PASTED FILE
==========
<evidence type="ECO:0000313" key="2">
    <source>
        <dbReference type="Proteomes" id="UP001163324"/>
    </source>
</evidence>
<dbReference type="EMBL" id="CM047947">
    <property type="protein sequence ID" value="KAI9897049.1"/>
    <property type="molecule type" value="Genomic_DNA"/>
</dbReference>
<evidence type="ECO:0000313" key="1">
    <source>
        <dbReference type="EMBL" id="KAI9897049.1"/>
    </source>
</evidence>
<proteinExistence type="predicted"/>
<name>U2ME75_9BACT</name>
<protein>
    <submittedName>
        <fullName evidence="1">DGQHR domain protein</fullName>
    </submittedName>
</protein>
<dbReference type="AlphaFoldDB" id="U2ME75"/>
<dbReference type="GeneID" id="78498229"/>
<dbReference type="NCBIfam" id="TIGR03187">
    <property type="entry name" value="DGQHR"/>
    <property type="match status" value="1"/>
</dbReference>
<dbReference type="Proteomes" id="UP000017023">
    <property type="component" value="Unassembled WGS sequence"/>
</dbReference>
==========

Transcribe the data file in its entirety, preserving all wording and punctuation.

<evidence type="ECO:0000313" key="2">
    <source>
        <dbReference type="Proteomes" id="UP001163324"/>
    </source>
</evidence>
<dbReference type="EMBL" id="CM047947">
    <property type="protein sequence ID" value="KAI9897049.1"/>
    <property type="molecule type" value="Genomic_DNA"/>
</dbReference>
<evidence type="ECO:0000313" key="1">
    <source>
        <dbReference type="EMBL" id="KAI9897049.1"/>
    </source>
</evidence>
<proteinExistence type="predicted"/>
<name>U2ME75_9BACT</name>
<protein>
    <submittedName>
        <fullName evidence="1">DGQHR domain protein</fullName>
    </submittedName>
</protein>
<dbReference type="AlphaFoldDB" id="U2ME75"/>
<dbReference type="GeneID" id="78498229"/>
<dbReference type="NCBIfam" id="TIGR03187">
    <property type="entry name" value="DGQHR"/>
    <property type="match status" value="1"/>
</dbReference>
<dbReference type="Proteomes" id="UP000017023">
    <property type="component" value="Unassembled WGS sequence"/>
</dbReference>